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Climate Action Plan

Dáil Éireann Debate, Thursday - 25 November 2021

Thursday, 25 November 2021

Ceisteanna (224)

Brian Leddin


224. Deputy Brian Leddin asked the Minister for Public Expenditure and Reform the work being carried out by his Department to investigate the way future compliance costs for failing to meet European Union climate targets can be applied to the sectors that breach their sectoral emission ceilings under the Climate Action and Low Carbon Development (Amendment) Act 2021; and if he will make a statement on the matter. [58123/21]

Amharc ar fhreagra

Freagraí scríofa (Ceist ar Public)

Ireland faces legally binding targets at EU level on greenhouse gas emissions and renewable energy.

On greenhouse gas emissions, the Effort Sharing Regulation currently requires Ireland to reduce national non-ETS greenhouse gas emissions by 30% (compared to 2005 levels), with annual limits for every year over the period 2021-2030.

On renewable energy, 2030 renewable energy targets are set by individual Member States in their respective National Energy and Climate Plans (NECP). Our current NECP requires Ireland to reach a renewable energy level of 34.1% by 2030 with periodic milestones on the path to the achievement of this target.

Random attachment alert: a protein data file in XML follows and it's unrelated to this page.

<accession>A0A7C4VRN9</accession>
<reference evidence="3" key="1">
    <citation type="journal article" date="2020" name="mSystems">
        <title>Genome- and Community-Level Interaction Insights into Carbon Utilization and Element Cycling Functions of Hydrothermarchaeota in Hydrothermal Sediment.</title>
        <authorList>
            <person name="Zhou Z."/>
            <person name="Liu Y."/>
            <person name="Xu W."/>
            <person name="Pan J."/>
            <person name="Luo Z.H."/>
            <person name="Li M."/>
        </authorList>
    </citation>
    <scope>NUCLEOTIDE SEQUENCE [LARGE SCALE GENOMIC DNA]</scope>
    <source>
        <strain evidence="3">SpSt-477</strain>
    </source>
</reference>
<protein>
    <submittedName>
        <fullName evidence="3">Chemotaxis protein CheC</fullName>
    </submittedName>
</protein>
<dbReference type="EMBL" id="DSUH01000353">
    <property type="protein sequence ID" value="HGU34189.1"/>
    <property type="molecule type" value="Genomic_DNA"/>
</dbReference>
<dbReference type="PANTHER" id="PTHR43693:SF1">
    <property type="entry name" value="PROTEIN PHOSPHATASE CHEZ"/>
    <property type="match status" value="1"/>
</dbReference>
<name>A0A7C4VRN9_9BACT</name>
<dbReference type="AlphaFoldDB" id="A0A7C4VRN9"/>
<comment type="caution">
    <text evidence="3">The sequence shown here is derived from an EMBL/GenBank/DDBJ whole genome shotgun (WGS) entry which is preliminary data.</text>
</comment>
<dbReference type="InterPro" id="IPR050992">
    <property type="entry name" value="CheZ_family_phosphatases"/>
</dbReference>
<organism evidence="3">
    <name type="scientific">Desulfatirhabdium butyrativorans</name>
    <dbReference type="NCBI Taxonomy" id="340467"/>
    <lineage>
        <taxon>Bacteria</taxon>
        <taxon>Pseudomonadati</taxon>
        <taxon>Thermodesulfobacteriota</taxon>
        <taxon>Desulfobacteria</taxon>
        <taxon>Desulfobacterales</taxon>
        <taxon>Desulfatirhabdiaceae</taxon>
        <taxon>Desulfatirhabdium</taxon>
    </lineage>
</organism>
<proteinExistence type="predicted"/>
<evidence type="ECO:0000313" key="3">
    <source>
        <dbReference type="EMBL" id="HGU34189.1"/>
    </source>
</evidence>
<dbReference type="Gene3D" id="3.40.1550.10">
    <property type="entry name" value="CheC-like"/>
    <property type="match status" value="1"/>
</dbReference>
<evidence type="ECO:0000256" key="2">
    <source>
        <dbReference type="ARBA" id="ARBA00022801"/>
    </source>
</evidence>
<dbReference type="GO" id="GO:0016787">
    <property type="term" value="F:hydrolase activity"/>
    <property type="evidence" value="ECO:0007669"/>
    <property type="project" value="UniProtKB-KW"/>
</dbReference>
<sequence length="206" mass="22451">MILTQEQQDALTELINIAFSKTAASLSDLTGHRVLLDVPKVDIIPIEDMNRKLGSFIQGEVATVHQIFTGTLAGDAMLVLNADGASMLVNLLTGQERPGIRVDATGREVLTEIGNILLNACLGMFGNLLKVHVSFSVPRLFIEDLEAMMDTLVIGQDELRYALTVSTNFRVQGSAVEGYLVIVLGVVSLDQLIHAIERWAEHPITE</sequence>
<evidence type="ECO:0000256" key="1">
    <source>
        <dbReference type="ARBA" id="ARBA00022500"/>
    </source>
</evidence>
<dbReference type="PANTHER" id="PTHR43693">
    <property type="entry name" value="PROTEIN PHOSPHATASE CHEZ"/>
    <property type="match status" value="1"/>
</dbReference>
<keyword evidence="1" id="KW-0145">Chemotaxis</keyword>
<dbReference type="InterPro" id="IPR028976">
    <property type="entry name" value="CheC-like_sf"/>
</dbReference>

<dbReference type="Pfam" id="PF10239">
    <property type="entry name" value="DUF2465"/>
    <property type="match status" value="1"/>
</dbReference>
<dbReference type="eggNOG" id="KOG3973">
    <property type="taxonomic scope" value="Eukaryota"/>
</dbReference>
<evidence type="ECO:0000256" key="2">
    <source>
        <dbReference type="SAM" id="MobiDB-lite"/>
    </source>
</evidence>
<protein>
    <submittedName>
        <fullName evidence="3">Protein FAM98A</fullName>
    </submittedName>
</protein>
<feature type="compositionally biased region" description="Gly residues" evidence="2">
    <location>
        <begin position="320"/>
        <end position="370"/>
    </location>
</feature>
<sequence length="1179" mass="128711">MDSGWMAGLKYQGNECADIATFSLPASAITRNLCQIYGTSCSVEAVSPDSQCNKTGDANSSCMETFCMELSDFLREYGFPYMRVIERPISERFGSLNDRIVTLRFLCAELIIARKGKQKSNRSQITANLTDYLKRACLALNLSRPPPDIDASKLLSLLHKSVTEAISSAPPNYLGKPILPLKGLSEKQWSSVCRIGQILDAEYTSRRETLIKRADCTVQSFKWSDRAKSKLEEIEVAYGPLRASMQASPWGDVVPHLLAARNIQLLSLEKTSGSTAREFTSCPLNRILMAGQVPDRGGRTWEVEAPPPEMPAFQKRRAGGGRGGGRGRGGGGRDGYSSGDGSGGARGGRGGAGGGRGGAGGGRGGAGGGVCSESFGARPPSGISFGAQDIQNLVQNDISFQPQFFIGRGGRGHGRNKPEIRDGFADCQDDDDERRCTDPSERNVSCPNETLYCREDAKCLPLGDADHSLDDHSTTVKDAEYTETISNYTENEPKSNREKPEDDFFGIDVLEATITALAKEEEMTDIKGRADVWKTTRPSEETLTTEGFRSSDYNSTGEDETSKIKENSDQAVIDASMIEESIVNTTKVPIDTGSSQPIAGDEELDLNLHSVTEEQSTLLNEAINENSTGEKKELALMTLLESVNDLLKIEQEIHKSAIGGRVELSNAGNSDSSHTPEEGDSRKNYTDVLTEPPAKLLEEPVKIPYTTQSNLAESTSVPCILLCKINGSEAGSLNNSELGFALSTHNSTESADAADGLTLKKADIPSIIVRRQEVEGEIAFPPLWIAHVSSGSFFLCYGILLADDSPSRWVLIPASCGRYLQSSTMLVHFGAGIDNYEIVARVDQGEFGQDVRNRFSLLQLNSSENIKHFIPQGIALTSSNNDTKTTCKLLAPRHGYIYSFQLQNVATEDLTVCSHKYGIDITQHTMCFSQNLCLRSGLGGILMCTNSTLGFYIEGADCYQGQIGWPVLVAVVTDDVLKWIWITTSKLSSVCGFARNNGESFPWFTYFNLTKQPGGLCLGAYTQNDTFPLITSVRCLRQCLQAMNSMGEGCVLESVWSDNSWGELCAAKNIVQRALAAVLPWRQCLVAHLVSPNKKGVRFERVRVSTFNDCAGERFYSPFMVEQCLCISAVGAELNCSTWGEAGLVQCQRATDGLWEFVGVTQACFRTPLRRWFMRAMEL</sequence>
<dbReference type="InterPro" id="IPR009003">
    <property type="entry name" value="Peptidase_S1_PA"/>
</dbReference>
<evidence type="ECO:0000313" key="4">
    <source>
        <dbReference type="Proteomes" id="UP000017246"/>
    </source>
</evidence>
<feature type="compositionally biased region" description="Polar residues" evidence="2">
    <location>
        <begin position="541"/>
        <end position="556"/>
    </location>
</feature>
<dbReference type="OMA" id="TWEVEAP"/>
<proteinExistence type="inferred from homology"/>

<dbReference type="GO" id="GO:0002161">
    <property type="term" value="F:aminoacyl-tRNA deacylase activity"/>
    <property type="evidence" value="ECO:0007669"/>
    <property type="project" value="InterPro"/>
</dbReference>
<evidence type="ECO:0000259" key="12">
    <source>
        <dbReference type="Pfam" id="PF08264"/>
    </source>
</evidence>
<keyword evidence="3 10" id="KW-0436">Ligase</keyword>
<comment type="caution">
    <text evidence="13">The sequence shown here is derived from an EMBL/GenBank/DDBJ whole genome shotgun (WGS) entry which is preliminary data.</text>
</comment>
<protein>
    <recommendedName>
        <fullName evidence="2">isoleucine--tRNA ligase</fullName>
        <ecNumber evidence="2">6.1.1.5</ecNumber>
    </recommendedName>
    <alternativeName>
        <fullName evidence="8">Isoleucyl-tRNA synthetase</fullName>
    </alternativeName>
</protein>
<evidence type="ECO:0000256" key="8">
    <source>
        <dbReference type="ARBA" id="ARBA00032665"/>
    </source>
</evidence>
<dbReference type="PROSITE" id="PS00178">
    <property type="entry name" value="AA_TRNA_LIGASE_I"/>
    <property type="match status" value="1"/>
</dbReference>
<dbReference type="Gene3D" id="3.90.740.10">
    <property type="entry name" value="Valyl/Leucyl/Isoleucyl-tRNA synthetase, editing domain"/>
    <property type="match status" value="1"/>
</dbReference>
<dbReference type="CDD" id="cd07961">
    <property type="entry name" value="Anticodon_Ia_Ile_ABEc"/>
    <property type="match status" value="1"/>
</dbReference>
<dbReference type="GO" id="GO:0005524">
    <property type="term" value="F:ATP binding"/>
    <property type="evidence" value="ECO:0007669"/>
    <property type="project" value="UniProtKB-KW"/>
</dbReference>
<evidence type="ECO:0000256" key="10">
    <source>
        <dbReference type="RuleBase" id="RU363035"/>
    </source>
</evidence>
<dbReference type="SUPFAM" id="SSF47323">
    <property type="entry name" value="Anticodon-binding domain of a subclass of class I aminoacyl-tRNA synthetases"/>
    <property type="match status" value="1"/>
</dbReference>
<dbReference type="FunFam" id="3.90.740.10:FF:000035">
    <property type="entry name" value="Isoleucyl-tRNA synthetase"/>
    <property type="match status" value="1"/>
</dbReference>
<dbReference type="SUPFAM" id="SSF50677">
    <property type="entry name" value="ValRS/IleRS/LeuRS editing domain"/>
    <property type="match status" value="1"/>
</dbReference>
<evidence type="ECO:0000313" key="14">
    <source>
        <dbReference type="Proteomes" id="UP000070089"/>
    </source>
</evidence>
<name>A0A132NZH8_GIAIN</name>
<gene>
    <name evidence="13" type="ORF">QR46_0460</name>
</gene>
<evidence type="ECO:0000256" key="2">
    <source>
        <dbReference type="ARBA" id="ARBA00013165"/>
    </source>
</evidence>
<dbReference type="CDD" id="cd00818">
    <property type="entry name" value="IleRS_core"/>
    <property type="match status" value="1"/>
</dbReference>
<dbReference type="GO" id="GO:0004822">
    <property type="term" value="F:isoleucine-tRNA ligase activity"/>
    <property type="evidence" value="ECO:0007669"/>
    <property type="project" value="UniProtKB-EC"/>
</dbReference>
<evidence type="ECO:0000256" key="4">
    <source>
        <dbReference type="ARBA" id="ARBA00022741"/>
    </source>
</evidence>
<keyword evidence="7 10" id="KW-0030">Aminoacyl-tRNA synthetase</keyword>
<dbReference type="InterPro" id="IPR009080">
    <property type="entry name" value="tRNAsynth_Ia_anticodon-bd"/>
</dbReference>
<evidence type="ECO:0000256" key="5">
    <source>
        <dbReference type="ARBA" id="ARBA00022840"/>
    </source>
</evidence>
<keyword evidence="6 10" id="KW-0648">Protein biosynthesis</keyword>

Both of these targets will likely be increased as part of the EU’s Fit for 55 package.

A failure to make sufficient progress towards these targets and the likely upward revisions, could give rise to a cost of compliance. As the Deputy notes, I have committed to developing a methodology to ensure that any compliance costs that arise from a failure to reach these targets will be borne by the sector responsible for this failure. With the completion and publication of the Government’s Climate Action Plan, development of this methodology has commenced and will progress in 2022.

Regarding the sectoral emission ceilings, the Climate Action and Low Carbon Development (Amendment) Act 2021 sets out the process for setting carbon budgets in detail. In particular, the Act assigns responsibility for creating sectoral emissions ceilings to the Minister for the Environment, Climate and Communications, in consultation with other Ministers, with the resulting ceilings to be approved by Government. This process takes place after the adoption of the National Carbon Budgets.

Given that both the development of the proposed methodology and the sectoral carbon budgets are still in development, it is perhaps premature to consider how the methodology may apply beyond its intended purpose. However, as part of the methodology's development my officials will consider its potential wider application and will develop the methodology in close collaboration with other Government Departments, particularly the Department of Environment, Climate and Communications.